Recharged we ventured out to get a closer look at the unique rock formation and scenes from the Hindi movie Houseful 3 came to mind as shooting had been done at Durdle Door ! We were told that many Hollywood movies had been filmed here too. Amongst the music videos shot here Cliff Richard’s ‘Saviour’s Day’ was my favourite. We also looked for the vertical Purbeck beds that bear the ripple marks of an ancient sea floor. Far away where this cluster of cliffs ended we spotted the Butter rock and The Bat’s Head about which we had read on the Board near the steps.


A sticky hot upward climb from Durdle Door got us back to the car park and we soon headed for the Lulworth Cove car park at the top of the cliff. It had a stunning view of a large Cove with indigo blue seawater surrounded by limestone cliffs and a beautiful white pebble beach faraway below. Lulworth cove too was a Jurassic coast British World Heritage Site.


Descending the stairs I remembered reading that the Cove was formed when the sea waves broke through a thin layer of Portland limestone rocks running parallel to the shoreline. The huge crater like scallop shaped splendid view Cove was formed 10000 years ago by the ‘power of water’! The perfect Horseshoe Bay had an incredible look created in the last Ice age with the combined forces of melted ice- water in a swollen River and Sea!!  This is an important area for study of inimitable Geology as the landscape around the Cove is continuously transforming!

Going downhill we caught a splendid view of boats sailing on the tranquil water in the Cove below. I had recalled that this was possible due to the Refraction of waves in circular manner inside the Cove that restricts the energy of the sea waves. So the almost still, serene Cove water was ideal for boating, rock-pooling, fishing and other water sports!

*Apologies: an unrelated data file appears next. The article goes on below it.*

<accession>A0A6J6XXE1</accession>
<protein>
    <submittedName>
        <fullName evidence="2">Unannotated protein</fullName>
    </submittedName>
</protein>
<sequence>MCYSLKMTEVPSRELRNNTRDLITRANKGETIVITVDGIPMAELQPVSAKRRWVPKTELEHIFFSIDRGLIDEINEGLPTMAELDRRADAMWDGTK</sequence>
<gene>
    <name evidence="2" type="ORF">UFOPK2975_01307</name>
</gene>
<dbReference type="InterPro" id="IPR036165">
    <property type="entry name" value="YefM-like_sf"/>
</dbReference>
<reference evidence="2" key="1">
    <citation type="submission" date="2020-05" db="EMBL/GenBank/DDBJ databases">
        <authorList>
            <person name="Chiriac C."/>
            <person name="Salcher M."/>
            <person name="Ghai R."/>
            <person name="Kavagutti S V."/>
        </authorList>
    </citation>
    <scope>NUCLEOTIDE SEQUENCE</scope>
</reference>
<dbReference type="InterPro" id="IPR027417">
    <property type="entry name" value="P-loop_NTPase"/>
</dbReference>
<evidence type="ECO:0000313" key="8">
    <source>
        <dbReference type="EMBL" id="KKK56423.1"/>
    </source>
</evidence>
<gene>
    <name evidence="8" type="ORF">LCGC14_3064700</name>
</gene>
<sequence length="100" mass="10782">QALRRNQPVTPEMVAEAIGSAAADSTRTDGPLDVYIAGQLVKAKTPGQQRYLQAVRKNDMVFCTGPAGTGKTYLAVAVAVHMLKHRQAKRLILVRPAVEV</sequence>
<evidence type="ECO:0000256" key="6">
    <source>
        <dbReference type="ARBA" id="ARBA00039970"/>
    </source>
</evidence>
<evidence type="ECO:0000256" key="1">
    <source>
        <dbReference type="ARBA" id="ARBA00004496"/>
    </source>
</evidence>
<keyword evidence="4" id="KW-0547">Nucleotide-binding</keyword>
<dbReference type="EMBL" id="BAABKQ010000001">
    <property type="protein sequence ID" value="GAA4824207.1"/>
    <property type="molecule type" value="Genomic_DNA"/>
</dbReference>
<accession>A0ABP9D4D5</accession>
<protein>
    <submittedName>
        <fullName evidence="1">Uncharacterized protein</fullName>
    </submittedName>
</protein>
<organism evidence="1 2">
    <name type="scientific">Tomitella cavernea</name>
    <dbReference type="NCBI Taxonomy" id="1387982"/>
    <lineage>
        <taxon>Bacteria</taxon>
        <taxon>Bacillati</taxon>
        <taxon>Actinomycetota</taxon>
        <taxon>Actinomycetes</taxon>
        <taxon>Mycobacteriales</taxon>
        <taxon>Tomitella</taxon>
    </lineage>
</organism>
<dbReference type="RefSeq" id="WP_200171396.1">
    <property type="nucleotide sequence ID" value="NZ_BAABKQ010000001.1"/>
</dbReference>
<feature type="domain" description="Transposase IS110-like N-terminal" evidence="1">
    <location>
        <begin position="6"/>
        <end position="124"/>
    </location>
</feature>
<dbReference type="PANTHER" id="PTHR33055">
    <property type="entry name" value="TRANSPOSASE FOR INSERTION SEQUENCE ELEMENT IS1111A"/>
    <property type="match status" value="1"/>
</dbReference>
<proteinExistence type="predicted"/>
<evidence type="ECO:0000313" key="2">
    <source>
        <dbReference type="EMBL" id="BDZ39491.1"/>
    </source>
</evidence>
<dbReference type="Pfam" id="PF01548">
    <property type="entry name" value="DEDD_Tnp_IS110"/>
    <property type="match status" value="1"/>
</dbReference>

Down at the pebble beach we looked out for a Café to find an Ice-cream instead of the usual tea or coffee! During a chat with the staff we discovered that Lulworth Cove had almost 500,000 visitors every year! On enquiring about so many Walkers taking a particular direction, we were told that about 200,000 Walkers used the path between Lulworth Cove and Durdle Door! Additionally she said that we must look out for the ‘Lulworth Skipper’- a special Butterfly of this region on the Jurassic Coastline.

Lulworth Cove often features in popular TV Documentaries – ‘Seven Natural Wonders’ and ‘Walking through History’ and location filming in ‘Doctor Who’ serial. ‘At Lulworth Cove a Century Back’ is  English poet Thomas Hardy’s famous poem related to it as once he lived closeby within the Lulworth Estate.

Driving onwards our thoughts diverted to the transformation of this area from a shallow tropical sea and marshy dense forest in the Jurassic era to the tranquil beauty of today – an explorers delight!